Sunday, February 14, 2016

#SOL16: The Ordinary

Dublin Waking (M.A.  Reilly, 2009)

Rob's asleep and as I continue to hold his hand, I feel his grasp slacken slightly. I study the too thin veins in his hand--veins that have long ago collapsed as if they might offer me some code, some secret knowledge, some Gilead balm. I am memorizing each blue line--mostly rivers run wild--with my finger wanting this partial knowledge of his body to hold me in good stead for when his body is no longer mine to hold. I trace each cruel bruise left behind from a litany of needles and IV lines, and feel the adhesive left after the bandages have been removed.

There is something for me to learn here, I know. What it is, remains beneath the skin and I am so very tired, so very much alone. Leaving is so hard, but this is the way it is. Against so much uncertainty, the understanding that we are all mortal remains a constant.

That and well, love.

I I.

The middle of the night is the worse as I am 35 minutes away from Rob. Most nights I lie awake in the bed we have shared for so many years and text him, hoping he is awake too and will answer.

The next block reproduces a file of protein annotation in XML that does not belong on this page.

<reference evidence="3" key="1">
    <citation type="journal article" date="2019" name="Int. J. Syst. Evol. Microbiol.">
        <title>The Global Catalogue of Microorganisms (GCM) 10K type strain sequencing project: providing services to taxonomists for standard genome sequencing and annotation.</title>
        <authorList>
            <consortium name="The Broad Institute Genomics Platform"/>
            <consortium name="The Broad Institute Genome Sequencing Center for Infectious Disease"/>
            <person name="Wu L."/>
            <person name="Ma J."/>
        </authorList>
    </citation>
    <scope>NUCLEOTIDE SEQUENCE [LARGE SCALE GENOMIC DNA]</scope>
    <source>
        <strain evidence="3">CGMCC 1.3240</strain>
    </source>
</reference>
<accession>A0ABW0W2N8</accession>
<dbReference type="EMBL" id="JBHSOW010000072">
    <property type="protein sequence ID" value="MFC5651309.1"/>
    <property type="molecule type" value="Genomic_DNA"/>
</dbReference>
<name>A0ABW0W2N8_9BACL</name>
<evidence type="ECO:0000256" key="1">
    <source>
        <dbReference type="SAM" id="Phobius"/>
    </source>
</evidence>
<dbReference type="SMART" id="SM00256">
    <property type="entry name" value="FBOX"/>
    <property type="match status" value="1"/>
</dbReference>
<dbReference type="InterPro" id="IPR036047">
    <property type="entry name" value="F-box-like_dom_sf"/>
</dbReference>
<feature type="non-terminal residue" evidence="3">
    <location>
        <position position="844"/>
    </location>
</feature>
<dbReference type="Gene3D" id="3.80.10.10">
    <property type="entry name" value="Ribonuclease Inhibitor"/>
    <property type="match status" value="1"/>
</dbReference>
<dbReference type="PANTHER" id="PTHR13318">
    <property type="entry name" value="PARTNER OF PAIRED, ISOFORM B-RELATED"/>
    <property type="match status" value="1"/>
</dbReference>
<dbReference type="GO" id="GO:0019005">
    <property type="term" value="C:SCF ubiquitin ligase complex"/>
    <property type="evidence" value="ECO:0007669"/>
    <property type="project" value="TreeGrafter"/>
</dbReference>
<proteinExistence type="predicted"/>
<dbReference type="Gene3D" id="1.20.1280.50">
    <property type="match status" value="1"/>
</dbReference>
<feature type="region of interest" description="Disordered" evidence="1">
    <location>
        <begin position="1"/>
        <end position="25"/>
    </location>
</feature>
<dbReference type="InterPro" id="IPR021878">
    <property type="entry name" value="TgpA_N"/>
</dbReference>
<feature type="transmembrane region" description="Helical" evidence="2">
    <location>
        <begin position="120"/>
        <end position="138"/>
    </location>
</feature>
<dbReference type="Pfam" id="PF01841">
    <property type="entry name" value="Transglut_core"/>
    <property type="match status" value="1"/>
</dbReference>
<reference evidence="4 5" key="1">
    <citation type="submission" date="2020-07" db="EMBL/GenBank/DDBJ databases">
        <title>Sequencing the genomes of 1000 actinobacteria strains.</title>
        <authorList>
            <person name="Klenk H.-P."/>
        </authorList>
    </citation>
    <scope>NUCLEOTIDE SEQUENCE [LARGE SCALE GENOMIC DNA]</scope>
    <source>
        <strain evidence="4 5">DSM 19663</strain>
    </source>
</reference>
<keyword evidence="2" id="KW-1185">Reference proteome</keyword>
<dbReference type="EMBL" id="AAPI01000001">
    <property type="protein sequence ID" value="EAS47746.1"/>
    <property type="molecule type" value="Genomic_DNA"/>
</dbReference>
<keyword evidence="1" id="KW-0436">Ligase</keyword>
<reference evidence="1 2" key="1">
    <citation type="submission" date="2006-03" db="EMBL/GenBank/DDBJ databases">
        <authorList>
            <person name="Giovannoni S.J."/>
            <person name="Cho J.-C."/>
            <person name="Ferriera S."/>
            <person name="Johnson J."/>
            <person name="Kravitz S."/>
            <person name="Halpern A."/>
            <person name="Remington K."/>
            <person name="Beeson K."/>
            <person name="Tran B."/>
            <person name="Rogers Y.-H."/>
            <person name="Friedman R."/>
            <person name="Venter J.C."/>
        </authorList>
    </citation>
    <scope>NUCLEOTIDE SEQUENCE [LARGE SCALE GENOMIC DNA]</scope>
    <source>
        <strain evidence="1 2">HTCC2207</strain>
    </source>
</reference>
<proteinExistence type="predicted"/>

He no longer does.

Even after these last six months, I realize that I sleep only on my side of the bed, while his remains untouched. In the darkness, it's hard to stay in the here and now. My mind drifts--conjures what might be.

I call the nurse's station just to check about what can hardly be spoken aloud.
And the kindness of the nurse undoes me and I sleep.


I rise early to find a text message from Rob: r u awake? Such joy to find his message. I check and see that Dev is sound asleep in his room, Rob's mom in another and downstairs a friend, more sister than not, sleeps too. Today is Valentine's Day and Rob and I have a breakfast date.

Superhighways here in the northeast at near dawn are more ghostway than highway. Even now, the promise of daylight lightens the darkness and the smooth cadence of tires on asphalt soothes.

I so want to bring him home.
I so want for him to know the deep rest that only home can bring.


  1. Mary Ann, I've been catching up on your story. Your words are breathtaking, your story so poignant. Stories carry us and I am hoping for you that you will find strength and comfort through this very trying time.

    1. Thank you Julie. I hope for that too. Knowing the words I so need to wrote are being read, helps a lot.

  2. Oh, Mary Ann. I'm sorry he is still not home. I know this has been agonizing for you. I cannot imagine what you're going through. I am thankful, though, that the nurses are extending you the kindness you deserve.